Ecole National Supérieur des Mines1Show Abstract
In the 21st century, consumers are rapidly gaining access to a novel suite of wearable electronic devices such as smart watches and garments. This technology promises both comfort and ease of use, and it also provides a wealth of health-monitoring information. Advances in the field of electronic textiles and recent achievements in organic electronics have enabled the development of new flexible and conformable technologies that can perform the same sensing as current solid state devices, for a fraction of the cost. Such progress relies on the subtle engineering of organic functional materials to model their properties. The potential of using organic ionic and electronic conducting materials in wearable monitoring systems for muscles and the heart has been evaluated. We have shown that electrodes made of such organic materials can lower contact impedance in cutaneous applications with the skin resulting in higher quality recordings compared to metal–based electrodes. Moreover, by combining these materials with textiles we have reduced the mechanical mismatch at the interface with the skin, which enables the recording of electrophysiological activities for long time intervals with an enhanced signal to noise ratio. To do so, we developed different direct patterning techniques allowing the selective deposition of organic electrodes onto fabrics. These results pave the way for the seamless integration of organic electronics and the textile platform to provide low-cost and tailored solutions in interfacing smart devices with the human body.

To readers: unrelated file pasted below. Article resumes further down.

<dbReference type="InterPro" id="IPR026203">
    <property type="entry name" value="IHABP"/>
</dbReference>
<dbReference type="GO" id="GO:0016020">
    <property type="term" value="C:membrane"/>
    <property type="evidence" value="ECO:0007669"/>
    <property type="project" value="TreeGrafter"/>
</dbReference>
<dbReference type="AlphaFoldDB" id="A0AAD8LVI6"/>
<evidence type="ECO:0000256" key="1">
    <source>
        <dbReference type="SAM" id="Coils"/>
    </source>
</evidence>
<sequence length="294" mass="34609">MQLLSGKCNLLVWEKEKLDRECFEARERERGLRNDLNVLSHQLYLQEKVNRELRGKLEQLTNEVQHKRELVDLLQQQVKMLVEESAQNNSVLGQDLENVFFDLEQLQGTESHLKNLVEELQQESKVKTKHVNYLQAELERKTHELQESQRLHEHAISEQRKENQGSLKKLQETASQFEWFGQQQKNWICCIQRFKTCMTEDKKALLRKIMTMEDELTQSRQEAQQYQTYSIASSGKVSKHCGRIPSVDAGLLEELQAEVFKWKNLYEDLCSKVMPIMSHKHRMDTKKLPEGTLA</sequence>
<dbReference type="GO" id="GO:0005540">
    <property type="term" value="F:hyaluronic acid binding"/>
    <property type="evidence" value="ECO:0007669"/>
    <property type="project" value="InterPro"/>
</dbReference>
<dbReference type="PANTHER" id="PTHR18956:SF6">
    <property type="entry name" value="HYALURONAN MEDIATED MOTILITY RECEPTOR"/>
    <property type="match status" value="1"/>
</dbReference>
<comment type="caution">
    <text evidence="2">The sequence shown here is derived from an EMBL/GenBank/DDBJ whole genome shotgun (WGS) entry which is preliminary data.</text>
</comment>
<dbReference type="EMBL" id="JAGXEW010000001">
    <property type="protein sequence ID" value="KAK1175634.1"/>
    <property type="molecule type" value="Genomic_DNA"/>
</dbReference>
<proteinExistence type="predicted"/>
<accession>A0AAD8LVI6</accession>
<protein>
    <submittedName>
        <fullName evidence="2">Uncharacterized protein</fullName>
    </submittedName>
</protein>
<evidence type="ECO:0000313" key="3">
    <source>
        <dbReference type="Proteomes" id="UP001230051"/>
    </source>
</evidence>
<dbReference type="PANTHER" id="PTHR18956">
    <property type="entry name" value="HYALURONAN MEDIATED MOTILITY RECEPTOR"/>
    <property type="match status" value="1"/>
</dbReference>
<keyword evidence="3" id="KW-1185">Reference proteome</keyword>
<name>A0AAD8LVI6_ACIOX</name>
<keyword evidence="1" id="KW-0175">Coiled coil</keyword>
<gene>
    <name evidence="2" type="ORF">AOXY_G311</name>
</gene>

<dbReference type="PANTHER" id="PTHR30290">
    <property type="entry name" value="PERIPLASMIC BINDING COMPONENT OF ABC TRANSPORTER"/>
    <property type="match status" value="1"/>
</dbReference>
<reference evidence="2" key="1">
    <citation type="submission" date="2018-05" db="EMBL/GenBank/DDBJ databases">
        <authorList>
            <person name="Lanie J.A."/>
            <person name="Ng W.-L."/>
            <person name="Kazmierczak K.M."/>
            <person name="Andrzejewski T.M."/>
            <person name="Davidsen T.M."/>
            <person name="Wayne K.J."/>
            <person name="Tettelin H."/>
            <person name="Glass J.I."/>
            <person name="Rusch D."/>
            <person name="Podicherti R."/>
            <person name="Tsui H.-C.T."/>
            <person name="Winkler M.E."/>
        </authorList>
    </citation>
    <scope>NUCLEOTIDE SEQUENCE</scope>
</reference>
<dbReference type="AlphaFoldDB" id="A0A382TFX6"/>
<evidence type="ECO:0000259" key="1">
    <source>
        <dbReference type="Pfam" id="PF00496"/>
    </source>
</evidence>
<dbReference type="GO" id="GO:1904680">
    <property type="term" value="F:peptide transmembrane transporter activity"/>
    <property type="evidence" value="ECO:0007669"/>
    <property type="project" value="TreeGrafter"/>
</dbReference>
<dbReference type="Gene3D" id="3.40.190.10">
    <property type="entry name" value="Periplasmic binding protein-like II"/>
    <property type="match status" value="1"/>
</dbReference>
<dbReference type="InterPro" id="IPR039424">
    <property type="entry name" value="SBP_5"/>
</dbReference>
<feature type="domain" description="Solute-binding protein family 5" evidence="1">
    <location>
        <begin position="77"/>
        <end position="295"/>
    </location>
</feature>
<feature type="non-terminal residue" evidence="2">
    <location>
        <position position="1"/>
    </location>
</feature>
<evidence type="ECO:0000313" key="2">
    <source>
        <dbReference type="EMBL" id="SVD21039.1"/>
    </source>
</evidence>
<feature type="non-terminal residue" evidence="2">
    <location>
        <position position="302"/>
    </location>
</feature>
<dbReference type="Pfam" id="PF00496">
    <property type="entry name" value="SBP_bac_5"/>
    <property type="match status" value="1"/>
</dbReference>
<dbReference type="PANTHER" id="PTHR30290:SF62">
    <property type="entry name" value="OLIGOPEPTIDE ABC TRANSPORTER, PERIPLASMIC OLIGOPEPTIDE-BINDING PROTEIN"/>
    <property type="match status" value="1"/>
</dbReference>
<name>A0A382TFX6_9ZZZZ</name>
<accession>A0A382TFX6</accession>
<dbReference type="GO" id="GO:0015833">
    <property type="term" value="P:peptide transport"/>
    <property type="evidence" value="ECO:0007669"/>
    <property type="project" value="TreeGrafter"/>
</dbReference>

1:45 PM - MA05:07.02
Characterization of Basic Self-Folding Behaviors in Weft Knits for Prediction of Complex Folded Textile Structures
Genevieve Dion1,Chelsea Knittel1,Oana Ghita2,Ken Evans2
Drexel University1,University of Exeter2Show Abstract